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Man held with pangolin could be linked to wider trafficking network: Chhattisgarh Police

Chhattisgarh Police arrested a man with a live pangolin Friday, and confirmed that two more such pangolin 'smugglers' had been arrested in the last 15 days.

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Raipur: Two days after the Chhattisgarh Police arrested a man with a rare pangolin species from Gariaband district, it confirmed that the suspected smuggler was also from Odisha’s Nuapada district, as were the two other alleged poachers who were arrested with pangolins nearly a fortnight ago.

The police arrested 28-year-old Pitambar Kata Friday with a live pangolin — an endangered, ‘scaly anteater’ mammal — from the Kulhadighat forest area, which borders the state of Odisha.

“Pitambar was arrested, following a tip-off by an informer, as he waited for a client to hand out the rare pangolin species kept in a sack. The pangolin was immediately rescued and given to the forest officials to leave it back in the wild while the man was sent for judicial remand after being presented in the court Saturday,” Gariaband Superintendent of Police Bhojram Patel told ThePrint.

However, the police confirmed that Kata has not yet confessed to his crime, and that he could be part of a wider wildlife trafficking network.

“It appears that the seized pangolin was netted by the poacher from nearby Udanti-Sitanadi Tiger Reserve that lies between the two states. It’s also a Naxal-infested belt and the village where the arrest was made lies on the hilltop,” said Bhushan Chandrakar, SHO at the block Mainpur, who led the team that made the arrest.

Chandrakar added, “Kata could be a part of a wider wildlife smuggling network in the country as some vital information have been accessed by the police that cannot be divulged now.”

Pangolins recently made headlines because initial reports suggested that the Covid-19 virus may have come from these rare mammals. The first case of coronavirus was recorded in the wet markets of Wuhan in China, where live animals including pangolins were traded.

Also read: CBI to probe ‘smuggling’ of sea cucumbers — in first wildlife protection case in years

Poacher could be part of smuggling network that leads to China

According to SP Patel, the police were probing a possible connection between the three men arrested with pangolins within a span of 15 days from different locations bordering the Nuapada district.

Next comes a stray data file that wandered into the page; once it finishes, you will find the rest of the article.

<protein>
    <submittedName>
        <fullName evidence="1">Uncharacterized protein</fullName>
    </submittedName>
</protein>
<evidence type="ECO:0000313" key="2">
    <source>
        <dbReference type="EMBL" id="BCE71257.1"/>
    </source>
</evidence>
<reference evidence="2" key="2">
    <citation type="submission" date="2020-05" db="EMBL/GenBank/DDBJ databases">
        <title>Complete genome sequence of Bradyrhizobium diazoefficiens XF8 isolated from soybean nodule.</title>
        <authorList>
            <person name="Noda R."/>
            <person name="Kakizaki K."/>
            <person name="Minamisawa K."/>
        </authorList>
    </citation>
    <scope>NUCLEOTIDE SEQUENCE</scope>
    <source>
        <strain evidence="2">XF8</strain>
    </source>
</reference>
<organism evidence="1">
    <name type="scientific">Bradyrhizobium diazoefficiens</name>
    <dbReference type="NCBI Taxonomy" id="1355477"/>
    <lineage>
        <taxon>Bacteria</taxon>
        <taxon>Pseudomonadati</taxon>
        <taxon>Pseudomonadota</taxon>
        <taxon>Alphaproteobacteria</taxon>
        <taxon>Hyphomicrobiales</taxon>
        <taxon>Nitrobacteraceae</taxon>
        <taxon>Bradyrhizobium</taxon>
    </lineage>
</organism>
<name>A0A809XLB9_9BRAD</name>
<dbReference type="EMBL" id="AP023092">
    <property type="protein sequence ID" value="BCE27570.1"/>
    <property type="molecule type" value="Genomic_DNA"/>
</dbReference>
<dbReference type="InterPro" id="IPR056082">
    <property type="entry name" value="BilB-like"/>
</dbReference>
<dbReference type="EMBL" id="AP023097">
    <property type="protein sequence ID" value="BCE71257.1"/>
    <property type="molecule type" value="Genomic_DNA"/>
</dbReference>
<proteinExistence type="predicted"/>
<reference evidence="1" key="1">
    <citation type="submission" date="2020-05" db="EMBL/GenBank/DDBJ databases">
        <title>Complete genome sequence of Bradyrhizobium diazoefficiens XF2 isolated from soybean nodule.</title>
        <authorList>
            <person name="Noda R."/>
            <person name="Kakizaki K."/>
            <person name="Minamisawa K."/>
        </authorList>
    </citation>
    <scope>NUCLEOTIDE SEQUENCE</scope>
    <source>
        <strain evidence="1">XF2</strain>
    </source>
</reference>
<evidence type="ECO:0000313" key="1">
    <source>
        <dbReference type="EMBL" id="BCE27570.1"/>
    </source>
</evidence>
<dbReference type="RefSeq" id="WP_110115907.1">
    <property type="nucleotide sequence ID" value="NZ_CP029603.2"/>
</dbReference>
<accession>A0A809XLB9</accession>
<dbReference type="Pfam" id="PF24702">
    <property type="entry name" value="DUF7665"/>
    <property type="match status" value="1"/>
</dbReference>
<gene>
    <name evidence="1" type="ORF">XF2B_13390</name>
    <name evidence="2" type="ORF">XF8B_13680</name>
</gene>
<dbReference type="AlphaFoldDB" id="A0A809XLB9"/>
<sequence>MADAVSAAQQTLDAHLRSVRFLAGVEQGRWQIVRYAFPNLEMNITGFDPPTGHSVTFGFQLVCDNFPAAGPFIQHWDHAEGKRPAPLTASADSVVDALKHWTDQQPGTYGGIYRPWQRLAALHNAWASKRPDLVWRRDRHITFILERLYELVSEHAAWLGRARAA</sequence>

A smuggler duo was arrested with two pangolins in a joint operation with the neighbouring Mahasamund police on 14 June, said Patel.

He also confirmed that several such smugglers had been arrested in the area in the last few months.

“Several poachers including two men with leopard skins and 3-4 diamond smugglers were also arrested from this area in the last couple of months. We are dwelling into similar arrests made from these areas in the last few years and are also trying to investigate if there is a bigger network of wildlife criminals involved in this. However, it will take time to establish that if any,” Patel told ThePrint.

Meanwhile, a police officer from Gariaband noted that even though there is no direct evidence available yet, the three pangolin smugglers could be connected to an interstate wildlife crime network that leads to Chinese wet markets.

Pangolins are trafficked illegally in China due to their use in pseudoscientific traditional medicines. Recently, China raised the protected status of pangolins and removed them from the official listing of ingredients approved for use in traditional medicines.

“It’s a well-known fact that Indian and Chinese pangolins are protected under Schedule 1 of the Wildlife Protection Act 1972 for being rare species at par with lions, tigers, leopards and elephants. There is huge demand mainly for pangolin scales and meat in China. Investigation will take place from all aspects,” said Arun Kumar Pandey, Additional Principal Chief Conservator of Forest (Wildlife), Chhattisgarh.

Pandey added that the department had received the recovered pangolin from the police, and the animal will be given adequate medical aid if needed and then released into the wild again.

Also read: African wildlife meat can cause next pandemic. Airlines, border security must be on alert


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